On May 10, 1984 the Monster with 21 Faces sends its first letter to the giant Ezaki Gilco food co. after the kidnapping and escape of pres. Katsuhisa Ezaki, claiming that it has poisoned the co.'s confections with potassium cyanide, causing them to remove them from stores, losing $21M and laying off 450 part-time workers; the next target is the Morinaga confectionary co., followed by Marudai Ham and House Food Corp.; on June 26 Marudai Ham pays 50M yen to stop the harassment, after which on June 28 the Fox-Eyed Man is spotted and trailed, but eludes capture; after failing to catch the mastermind, Shiga Prefecture police chief ? Yamamoto commits suicide by self-immolation in Aug. 7, 1985; he is not caught until ?.

Chocolove, 1996

In 1995 Chocolove brand natural organic chocolate bar co. is founded in Boulder, Colo. by Timothy Moley, becoming the first to pub. the cocoa content percentage on its wrappers, starting a trend.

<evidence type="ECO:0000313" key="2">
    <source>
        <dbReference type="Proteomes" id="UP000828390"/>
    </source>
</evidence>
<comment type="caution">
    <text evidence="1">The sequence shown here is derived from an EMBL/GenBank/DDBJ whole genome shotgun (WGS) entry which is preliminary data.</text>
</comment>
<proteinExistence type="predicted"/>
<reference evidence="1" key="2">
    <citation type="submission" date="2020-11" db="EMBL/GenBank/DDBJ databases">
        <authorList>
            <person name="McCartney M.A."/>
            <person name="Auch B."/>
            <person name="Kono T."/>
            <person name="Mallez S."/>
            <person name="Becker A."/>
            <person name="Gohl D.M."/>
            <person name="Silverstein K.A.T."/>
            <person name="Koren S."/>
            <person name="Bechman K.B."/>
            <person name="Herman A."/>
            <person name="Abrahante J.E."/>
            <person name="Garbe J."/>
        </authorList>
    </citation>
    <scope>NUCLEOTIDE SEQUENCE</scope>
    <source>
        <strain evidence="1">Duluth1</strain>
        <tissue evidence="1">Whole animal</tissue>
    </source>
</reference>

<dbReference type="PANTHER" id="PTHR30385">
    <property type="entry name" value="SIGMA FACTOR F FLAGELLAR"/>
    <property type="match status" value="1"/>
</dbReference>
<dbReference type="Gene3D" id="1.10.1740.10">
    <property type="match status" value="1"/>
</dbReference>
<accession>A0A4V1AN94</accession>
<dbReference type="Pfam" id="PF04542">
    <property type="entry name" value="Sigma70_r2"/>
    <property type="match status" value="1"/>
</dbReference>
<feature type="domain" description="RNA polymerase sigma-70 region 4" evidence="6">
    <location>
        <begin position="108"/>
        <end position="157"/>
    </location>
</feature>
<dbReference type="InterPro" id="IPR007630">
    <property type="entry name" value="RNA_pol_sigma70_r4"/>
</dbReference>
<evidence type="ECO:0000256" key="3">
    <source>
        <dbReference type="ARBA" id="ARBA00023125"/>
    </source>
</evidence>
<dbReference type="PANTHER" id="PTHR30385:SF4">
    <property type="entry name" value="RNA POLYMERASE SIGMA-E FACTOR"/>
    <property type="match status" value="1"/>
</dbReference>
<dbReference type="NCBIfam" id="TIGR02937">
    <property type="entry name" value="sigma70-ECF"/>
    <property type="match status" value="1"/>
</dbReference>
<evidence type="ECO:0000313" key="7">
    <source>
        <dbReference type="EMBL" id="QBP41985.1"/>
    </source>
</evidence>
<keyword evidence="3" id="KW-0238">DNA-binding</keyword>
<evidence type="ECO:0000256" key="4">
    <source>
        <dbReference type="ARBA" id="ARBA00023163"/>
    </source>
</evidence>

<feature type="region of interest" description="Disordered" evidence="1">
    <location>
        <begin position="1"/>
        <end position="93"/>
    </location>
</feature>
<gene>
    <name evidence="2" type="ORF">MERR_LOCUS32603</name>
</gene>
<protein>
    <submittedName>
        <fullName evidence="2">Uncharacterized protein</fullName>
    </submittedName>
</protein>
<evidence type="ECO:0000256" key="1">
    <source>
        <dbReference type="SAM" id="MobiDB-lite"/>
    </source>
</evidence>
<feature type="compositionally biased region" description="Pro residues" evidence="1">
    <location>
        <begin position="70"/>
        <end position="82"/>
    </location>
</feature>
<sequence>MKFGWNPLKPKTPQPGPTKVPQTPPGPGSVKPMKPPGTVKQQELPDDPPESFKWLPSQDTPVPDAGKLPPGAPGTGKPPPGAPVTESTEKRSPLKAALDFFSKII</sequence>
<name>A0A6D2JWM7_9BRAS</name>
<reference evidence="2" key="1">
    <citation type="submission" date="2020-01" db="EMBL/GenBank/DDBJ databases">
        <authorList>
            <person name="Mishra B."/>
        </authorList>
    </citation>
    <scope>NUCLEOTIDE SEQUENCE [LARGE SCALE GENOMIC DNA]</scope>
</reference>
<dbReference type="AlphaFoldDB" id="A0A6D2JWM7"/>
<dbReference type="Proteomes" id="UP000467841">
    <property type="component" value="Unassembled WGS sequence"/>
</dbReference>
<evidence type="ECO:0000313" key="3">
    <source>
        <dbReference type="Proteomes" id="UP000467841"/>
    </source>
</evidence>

Vosges Haut-Chocolat, 1998

In 1998 Vosges Haut-Chocolat is founded in Chicago, Ill. by Katrina Markoff, producing globally-inspired chocolates combined with exotic spices, bacon, etc., starting a trend; she also founds Wild Ophelia to produce natural non-GMO Americana chocolates.

Original Gourmet Lollipops, 2000

In 2000 Original Gourmet Food Co. in Salem, N.H. is founded to manufacture gourmet lollipops.

Askinosie Chocolate, 2007

In 2007 Askinosie Chocolate is founded in Springfield, Mi. by defense atty. Shawn Askinosie to make chocolate bars from 100% traceable single-origin cocoa beans from four regions: San Jose Del Tambo, Ecuador; Davao, Philippines; Cortes, Honduras; and Tenende, Tanzania.

In 2012 Mondelez Internat. ("world" + "delicious") is spun-off by Kraft Foods to market crackers (Triscuit), cookies (Oreo, Chips Ahoy!), chocolate (Cadbury), and gum and candy (Chiclets, Dentyne, Trident, Cadbury, Toblerone), with HQ in Deerfield, Ill.